To investigate whether PHB2 participates in cell migration, transwell assays were performed. PHB2-overexpressing cells exhibited a significantly lower migration potential than the cells that were transfected with the pcDNA3.1(+) vector and, in the LNCaP cells, PHB2 induced a decrease of approximately 46% in the migrated tumor cells compared with the vector control (P< 0.05). Moreover, there was no difference between the co-transfected cells and the cells that were transfected with the negative control vector [Figure 3]a and [Figure 3]b. Additionally, the migration ability of the LNCaP-AI cells was decreased by 43% compared with those transfected with the control vector (P< 0.05), and this decrease in migration ability was restored by LOC283070 [Figure 3]c and [Figure 3]d. These results suggest that the overexpression of PHB2 inhibits the migration of LNCaP and LNCaP-AI cells, and LOC283070 can fully abrogate the effects of PHB2.
Figure 3: Overexpression of PHB2 inhibits prostate cancer cell migrating, LOC283070 fully abrogates the effect of PHB2. (a) Migration potential of LNCaP cells with the overexpression of LOC283070 and PHB2 or PHB2 (×200). (b) The specific number of migrated cells in a (n = 10, *P < 0.05). (c) Migration potential of LNCaP-AI cells with the overexpression of LOC283070 and PHB2 or PHB2 (×200). (d) The specific number of migrated cells in (c) (n = 10, *P < 0.05). Scale bars=100 μm. PHB2: prohibitin 2.

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LOC283070, which localized in both the cytoplasm and the nucleus, blocked the repression of androgen receptor activity by PHB2

Growing evidence suggests that lncRNAs act by a multitude of regulatory mechanisms according to their specific location in the cell. Thus, the subcellular localization of LOC283070 in the LNCaP and LNCaP-AI cells was analyzed by subcellular fractionation. We found that LOC283070 was distributed in both the cytoplasm and nuclei in the two cell lines. Compared with the LNCaP cells, LOC283070 was significantly enriched in the nuclei of the LNCaP-AI cells [Figure 4]a, which suggested that LOC283070 may have exerted its effects at the posttranscriptional level or through interactions with nuclear proteins.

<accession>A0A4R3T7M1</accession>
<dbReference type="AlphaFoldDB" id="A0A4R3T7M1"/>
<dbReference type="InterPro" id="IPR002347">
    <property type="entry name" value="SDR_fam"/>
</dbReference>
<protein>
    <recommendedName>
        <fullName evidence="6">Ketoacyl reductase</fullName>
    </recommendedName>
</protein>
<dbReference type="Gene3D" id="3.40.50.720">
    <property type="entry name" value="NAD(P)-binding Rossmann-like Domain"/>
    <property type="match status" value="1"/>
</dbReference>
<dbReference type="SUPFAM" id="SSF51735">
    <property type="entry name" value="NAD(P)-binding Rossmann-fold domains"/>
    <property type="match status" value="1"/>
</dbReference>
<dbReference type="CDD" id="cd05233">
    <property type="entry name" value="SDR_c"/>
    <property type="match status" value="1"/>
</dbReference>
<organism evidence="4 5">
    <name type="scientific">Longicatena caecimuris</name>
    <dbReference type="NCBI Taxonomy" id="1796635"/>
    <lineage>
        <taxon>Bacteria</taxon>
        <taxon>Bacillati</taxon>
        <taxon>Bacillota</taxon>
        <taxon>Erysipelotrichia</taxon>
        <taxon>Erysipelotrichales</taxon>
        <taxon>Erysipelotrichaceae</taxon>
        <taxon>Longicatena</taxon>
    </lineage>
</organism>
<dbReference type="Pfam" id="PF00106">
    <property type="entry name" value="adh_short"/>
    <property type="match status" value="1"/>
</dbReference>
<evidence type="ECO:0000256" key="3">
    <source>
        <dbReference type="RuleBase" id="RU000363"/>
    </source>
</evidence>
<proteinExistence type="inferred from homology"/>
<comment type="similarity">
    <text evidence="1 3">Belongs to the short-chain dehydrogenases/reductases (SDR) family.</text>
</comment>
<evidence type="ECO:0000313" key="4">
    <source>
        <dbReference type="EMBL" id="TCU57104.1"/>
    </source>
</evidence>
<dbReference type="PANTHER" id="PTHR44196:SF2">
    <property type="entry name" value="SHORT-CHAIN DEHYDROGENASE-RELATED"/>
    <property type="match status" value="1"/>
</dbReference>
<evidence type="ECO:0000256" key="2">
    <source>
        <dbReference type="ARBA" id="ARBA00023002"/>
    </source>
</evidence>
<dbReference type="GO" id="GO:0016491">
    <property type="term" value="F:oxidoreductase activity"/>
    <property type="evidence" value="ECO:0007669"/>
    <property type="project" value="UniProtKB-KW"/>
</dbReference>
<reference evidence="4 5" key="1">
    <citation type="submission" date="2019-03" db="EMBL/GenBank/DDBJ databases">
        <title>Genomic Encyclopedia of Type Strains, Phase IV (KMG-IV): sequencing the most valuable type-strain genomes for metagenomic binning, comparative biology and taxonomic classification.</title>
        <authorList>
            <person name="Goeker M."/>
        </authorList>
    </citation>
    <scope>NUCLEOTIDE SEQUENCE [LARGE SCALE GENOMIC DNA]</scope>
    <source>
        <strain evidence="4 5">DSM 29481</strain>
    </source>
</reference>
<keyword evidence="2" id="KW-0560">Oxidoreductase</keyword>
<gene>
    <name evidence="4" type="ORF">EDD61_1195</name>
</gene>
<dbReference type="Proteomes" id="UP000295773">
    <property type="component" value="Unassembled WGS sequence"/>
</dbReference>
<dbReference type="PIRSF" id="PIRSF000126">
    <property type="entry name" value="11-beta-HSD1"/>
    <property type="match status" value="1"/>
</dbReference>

Figure 4: Summary of the mechanism of LOC283070 in the development of CRPC. (a) RNA was extracted from the nucleus and cytoplasm. qRT-PCR detection of the relative expression of LOC283070 in the nucleus and cytoplasm. (b) The activity of AR was detected by luciferase activity assay in LNCaP cells with the overexpression of LOC283070 and PHB2, LOC283070 and pcDNA3.1, and pcDNA3.1 and PHB2 (n = 3, *P < 0.05). (c) Summary of the mechanism of LOC283070 in the transition of LNCaP cells into LNCaP-AI cells. PHB2: prohibitin 2; qRT-PCR: quantitative reverse transcription-polymerase chain reaction; CRPC: castration-resistant prostate cancer; AR: androgen receptor; LNCaP-AI: androgen-independent LNCaP.

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It has been reported that PHB is mainly localized to the nuclei of PCa cells where it functions as a co-repressor of AR. Reductions in PHB increase AR activity and promote androgen independence in prostate tumors.[19] To further investigate whether LOC283070 is involved in the transition of LNCaP cells into LNCaP-AI cells due to its inhibition of the effect of PHB2, we cloned the ARE sequence into pGL4.23[luc2/minP] to form pGL4-ARE. Along with the ectopic expression of PHB2 or LOC283070, pGL4-ARE was transiently transfected into LNCaP cells to investigate the effects of PHB2 and LOC283070 on AR activity. PHB2 overexpression resulted in significant reductions in luciferase activities compared with the control group (P< 0.05), while a significant increase in luciferase activity was observed in the LOC283070 overexpressing group (P< 0.05), and the PHB2 and LOC283070 co-overexpression group exhibited no significant difference in luciferase activity compared with the control group [Figure 4]b. Hence, increase in the PHB2 levels indeed led to reductions in AR activity in prostate cancer cells, and this effect was no longer evident when the cells were co-overexpressed with PHB2 and LOC283070.


  Discussion Top